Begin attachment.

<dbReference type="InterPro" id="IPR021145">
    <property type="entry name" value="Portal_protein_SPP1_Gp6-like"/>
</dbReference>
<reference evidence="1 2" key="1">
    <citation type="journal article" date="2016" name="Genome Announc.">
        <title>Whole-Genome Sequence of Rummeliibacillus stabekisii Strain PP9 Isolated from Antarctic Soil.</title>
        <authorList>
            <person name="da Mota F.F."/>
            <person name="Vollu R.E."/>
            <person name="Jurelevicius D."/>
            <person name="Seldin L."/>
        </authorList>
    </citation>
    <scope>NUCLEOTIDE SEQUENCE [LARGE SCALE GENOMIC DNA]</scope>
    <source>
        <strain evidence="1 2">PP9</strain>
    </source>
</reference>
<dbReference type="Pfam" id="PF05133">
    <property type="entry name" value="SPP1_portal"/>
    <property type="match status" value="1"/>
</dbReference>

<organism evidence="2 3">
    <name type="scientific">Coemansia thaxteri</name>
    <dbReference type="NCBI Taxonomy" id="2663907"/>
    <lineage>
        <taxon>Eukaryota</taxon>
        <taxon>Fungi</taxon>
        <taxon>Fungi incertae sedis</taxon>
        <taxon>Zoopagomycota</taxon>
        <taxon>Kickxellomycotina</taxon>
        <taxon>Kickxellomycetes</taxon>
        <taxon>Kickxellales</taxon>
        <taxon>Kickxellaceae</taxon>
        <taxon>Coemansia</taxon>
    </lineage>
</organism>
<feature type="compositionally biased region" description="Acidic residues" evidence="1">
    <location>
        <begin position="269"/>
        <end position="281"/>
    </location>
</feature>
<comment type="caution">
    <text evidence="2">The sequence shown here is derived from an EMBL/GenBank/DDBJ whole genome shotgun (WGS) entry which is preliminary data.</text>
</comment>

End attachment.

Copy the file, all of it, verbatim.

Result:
<dbReference type="InterPro" id="IPR021145">
    <property type="entry name" value="Portal_protein_SPP1_Gp6-like"/>
</dbReference>
<reference evidence="1 2" key="1">
    <citation type="journal article" date="2016" name="Genome Announc.">
        <title>Whole-Genome Sequence of Rummeliibacillus stabekisii Strain PP9 Isolated from Antarctic Soil.</title>
        <authorList>
            <person name="da Mota F.F."/>
            <person name="Vollu R.E."/>
            <person name="Jurelevicius D."/>
            <person name="Seldin L."/>
        </authorList>
    </citation>
    <scope>NUCLEOTIDE SEQUENCE [LARGE SCALE GENOMIC DNA]</scope>
    <source>
        <strain evidence="1 2">PP9</strain>
    </source>
</reference>
<dbReference type="Pfam" id="PF05133">
    <property type="entry name" value="SPP1_portal"/>
    <property type="match status" value="1"/>
</dbReference>

<organism evidence="2 3">
    <name type="scientific">Coemansia thaxteri</name>
    <dbReference type="NCBI Taxonomy" id="2663907"/>
    <lineage>
        <taxon>Eukaryota</taxon>
        <taxon>Fungi</taxon>
        <taxon>Fungi incertae sedis</taxon>
        <taxon>Zoopagomycota</taxon>
        <taxon>Kickxellomycotina</taxon>
        <taxon>Kickxellomycetes</taxon>
        <taxon>Kickxellales</taxon>
        <taxon>Kickxellaceae</taxon>
        <taxon>Coemansia</taxon>
    </lineage>
</organism>
<feature type="compositionally biased region" description="Acidic residues" evidence="1">
    <location>
        <begin position="269"/>
        <end position="281"/>
    </location>
</feature>
<comment type="caution">
    <text evidence="2">The sequence shown here is derived from an EMBL/GenBank/DDBJ whole genome shotgun (WGS) entry which is preliminary data.</text>
</comment>